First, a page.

Dr. Keil has also presented chapter meeting programs and workshops on a regular basis. His broad knowledge of the county flora allowed him to surprise those attending with new discoveries, unusual findings, as well as his great slides. For anyone not familiar with county flora, Dave would answer any question. His small workshops conducted before chapter meetings include oak identification, plant collecting, rare plant training and a new grass identification key. In 2009 Dave’s participation on a ‘quick’ CNPS committee to develop a one page tri-fold of common plants for distribution by the City of San Luis Obispo became the 86 page Wildflowers of San Luis Obispo, California. It was an enormous success. As this nomination is being written, he is doing the proof reading on the revised second edition. After Dave’s retirement from teaching at Cal Poly, he was recruited to serve as chapter Vice President and has done so since 2016. He has always been a chapter resource.

At the state level he participated on the Rare Plant Scientific Advisory Committee from 1998 through 2001. Since 2009, he has served as a member of the Fremontia Editorial Advisory Board. From 2014 through 2016, Dave reviewed student grant applications with the Education Program Grants Subcommittee. On an annual basis since 2009, Dave has conducted multi-day plant science workshops on California flora for the State Education Program. For the workshop held in April 2018, Dave watched the county landscapes closely, knowing that the drought was adversely impacting the flora, but he was confident the workshop would be successful, and it was.

In the world of service to botanic science, he had made significant contribution to The Jepson Manual Project. He authored the Key to California Plant Families and served as the editor and primary author of the Asteraceae for both editions of The Jepson Manual. Key writing has always been one of Dave’s strengths, and it is a major part of the long-lasting legacy he has created throughout his career. For the second edition of The Jepson Manual, Dave authored a new key to families that encompasses the major taxonomic revisions that had taken place since 1993 and served as co-editor for the entire manual. His ability to track nomenclatural changes and translate them into meaningful morphological characters in all the major plant families was crucial for the writing of the new family key. Part of what makes Dave’s keys so valuable is that they are written with field botanists in mind, anticipating user misinterpretation on minor characters. This can only be done if the key writer is familiar with every other possible plant, which Dave usually is. Dave has authored over 130 species descriptions mostly in the Asteraceae, but also in the Poaceae and Ranunculaceae. Four taxa have been named in Dave’s honor: Ancistrocarphus keilii Morefield, Erigeron inornatus (A. Gray) A. Gray var. keilii G.L. Nesom, Wedelia keilii B.L. Turner, and Chrysanthellum keilii B.L. Turner.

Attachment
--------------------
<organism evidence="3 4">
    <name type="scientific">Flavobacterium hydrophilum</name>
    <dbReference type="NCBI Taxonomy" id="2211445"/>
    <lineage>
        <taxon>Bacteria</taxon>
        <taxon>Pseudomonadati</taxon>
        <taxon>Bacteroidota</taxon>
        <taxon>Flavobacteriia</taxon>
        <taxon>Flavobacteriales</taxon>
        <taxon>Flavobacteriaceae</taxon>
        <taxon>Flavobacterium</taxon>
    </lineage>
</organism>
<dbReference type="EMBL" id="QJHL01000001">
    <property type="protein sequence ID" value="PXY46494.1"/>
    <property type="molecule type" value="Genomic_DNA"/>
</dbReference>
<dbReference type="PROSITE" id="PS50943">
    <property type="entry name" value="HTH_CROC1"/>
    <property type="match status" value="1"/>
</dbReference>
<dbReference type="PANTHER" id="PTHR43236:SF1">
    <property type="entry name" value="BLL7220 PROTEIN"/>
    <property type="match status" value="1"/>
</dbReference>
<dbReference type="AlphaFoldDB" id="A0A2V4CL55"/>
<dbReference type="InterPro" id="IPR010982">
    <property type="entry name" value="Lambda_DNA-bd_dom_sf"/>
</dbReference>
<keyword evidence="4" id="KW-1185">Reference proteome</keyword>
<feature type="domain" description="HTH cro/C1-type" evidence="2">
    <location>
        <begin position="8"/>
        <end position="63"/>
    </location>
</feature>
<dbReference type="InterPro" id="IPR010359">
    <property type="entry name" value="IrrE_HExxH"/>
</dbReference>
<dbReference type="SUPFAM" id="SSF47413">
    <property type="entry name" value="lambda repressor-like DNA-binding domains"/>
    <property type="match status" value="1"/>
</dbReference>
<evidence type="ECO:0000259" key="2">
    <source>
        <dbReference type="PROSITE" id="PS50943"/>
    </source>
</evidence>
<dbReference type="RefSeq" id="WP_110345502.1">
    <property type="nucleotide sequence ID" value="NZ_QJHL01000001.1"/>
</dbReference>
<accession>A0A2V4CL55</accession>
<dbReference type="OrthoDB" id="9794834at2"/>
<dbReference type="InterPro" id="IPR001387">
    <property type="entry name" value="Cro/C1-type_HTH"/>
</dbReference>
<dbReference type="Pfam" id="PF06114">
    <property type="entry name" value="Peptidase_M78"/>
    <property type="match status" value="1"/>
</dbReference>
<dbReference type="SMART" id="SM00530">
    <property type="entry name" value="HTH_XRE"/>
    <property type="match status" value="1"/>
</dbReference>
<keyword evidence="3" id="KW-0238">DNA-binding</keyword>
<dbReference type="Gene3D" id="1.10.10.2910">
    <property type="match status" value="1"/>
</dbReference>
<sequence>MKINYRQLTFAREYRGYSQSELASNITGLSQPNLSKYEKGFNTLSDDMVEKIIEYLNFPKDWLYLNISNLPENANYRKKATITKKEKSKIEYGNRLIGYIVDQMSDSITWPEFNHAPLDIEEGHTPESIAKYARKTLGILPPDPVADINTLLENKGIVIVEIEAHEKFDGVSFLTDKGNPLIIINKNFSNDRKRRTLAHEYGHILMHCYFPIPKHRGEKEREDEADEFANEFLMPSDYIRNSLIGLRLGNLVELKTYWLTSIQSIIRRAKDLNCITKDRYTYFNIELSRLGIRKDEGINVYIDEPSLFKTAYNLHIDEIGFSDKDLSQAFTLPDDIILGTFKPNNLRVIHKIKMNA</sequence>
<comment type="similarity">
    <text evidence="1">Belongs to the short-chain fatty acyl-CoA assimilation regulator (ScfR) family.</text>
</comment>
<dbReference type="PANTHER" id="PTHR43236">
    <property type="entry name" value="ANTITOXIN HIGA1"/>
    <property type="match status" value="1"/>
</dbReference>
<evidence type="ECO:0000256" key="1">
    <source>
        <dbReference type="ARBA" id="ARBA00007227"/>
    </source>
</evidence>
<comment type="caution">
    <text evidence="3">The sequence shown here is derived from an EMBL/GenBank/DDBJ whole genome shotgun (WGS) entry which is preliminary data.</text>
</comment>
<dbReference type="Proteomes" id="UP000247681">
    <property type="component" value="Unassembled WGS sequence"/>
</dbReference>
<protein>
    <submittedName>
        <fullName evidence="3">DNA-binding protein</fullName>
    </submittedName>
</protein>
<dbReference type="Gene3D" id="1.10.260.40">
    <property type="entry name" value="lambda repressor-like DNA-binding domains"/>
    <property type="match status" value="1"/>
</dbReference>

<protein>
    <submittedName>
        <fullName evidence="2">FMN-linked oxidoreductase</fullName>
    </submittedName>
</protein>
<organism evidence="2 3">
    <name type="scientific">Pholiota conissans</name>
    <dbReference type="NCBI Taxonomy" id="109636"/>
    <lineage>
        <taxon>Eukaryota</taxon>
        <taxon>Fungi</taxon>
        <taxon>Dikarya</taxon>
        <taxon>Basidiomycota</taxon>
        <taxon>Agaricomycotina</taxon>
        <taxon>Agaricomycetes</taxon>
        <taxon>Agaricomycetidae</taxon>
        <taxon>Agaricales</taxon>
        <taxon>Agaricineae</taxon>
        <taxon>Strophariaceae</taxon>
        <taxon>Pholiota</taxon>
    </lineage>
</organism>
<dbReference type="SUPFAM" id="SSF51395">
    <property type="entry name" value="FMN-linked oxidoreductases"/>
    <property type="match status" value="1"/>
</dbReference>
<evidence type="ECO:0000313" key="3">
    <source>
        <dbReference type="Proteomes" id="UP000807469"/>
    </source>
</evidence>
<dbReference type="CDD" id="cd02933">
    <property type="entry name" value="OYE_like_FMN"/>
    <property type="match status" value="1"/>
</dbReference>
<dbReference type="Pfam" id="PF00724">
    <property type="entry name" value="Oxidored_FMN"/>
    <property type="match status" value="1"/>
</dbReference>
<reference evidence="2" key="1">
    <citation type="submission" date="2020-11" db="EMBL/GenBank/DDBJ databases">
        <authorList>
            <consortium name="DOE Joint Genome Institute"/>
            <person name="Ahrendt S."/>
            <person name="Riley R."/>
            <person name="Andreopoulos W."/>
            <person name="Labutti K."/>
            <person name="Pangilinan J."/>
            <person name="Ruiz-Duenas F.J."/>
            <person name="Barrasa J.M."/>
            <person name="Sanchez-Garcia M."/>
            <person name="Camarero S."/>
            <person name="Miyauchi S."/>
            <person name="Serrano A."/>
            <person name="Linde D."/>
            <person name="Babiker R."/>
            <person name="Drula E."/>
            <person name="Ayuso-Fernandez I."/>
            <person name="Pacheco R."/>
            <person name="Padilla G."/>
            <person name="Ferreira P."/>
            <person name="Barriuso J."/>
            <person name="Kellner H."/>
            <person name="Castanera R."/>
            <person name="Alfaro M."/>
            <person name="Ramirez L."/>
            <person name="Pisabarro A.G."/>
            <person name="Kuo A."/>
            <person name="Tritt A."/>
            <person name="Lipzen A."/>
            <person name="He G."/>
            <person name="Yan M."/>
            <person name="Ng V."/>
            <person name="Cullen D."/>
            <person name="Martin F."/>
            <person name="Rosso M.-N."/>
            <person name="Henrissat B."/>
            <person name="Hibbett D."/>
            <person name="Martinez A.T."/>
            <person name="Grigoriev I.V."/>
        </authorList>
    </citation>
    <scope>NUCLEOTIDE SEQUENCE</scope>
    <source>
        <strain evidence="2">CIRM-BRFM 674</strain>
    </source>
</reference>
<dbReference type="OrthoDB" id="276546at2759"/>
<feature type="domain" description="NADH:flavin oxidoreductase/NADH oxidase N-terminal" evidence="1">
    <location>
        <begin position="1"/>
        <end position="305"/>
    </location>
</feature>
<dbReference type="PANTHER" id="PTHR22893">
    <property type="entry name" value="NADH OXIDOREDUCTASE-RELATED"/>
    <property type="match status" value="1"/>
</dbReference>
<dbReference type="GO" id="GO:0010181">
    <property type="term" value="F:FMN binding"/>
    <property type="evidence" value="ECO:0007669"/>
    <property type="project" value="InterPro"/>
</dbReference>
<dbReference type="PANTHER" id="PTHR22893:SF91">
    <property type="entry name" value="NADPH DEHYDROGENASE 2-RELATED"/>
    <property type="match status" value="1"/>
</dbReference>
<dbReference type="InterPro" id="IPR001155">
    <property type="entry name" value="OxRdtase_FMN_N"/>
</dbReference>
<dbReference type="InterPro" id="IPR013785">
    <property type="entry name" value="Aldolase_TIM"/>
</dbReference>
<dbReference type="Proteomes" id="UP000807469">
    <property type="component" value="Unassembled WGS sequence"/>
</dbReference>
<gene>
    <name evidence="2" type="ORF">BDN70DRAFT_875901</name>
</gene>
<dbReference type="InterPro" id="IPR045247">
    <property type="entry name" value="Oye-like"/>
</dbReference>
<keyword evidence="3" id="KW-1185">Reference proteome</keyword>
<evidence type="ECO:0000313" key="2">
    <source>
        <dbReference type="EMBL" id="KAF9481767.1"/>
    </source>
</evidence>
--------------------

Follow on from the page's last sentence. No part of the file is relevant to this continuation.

During his more than 37 years as a professor at Cal Poly, Dave taught courses in general botany, plant taxonomy, field botany and biogeography. He was awarded the university’s Distinguished Teaching Award in 1980. Each year Dave traveled around California with his field botany students, teaching them the elements of California flora. Students have described the course as both the hardest and best course they have taken during their college careers. Classes taught by Dave were often a life changing experience for students. One former student said, “I…was accepted into the ecology program at Cal Poly San Luis Obispo. During my year there, I took Dr. David Keil’s plant systematics class, which converted me from ecology to botany.”

Dr. Keil joins chapter members Dr. Dirk Walters and Dr. David Chipping as Fellows of CNPS. Past Fellows from the chapter include Dr. Malcolm McLeod and Alice and Bud Meyer.

Dave receiving his award Photo: Melissa Mooney. Laurel wreath: Mardi Niles

Beechey ground squirrel

California ground squirrel aka Beechey ground squirrel (Otospermophilus beecheyi), may look cute or even cuddly, but ground squirrels could be the worst things to hit your garden since your cousin came to visit in his RV. No, seriously, this last year saw an explosion of the squirrel population due to the late but heavy March rains which brought a profusion of good things to feed the ground squirrels. And multiply they indeed did.

First, don’t use poison to control squirrels. The possibility of poisoning another species unintentionally, such as an owl, a hawk, or a turkey vulture is too problematic.  Instead, I opt to capture the squirrel in a live trap then remove them to the wild, or to Pacific Wildlife Care to feed their rehab birds. Selecting a live trap can be complicated. I  prefer the larger live trap to capture the critter. I use a combination of peanut butter and birdseed to bait the trap, placing it on the trap trigger. Once I catch the squirrel, I cover the trap with a towel so as to calm the little guy down until I can release him in another suitable place, which is up to you.

Next month we will cover gopher control. Until  then, Happy Gardening.

John Nowak, Plant Sale co-Chairperson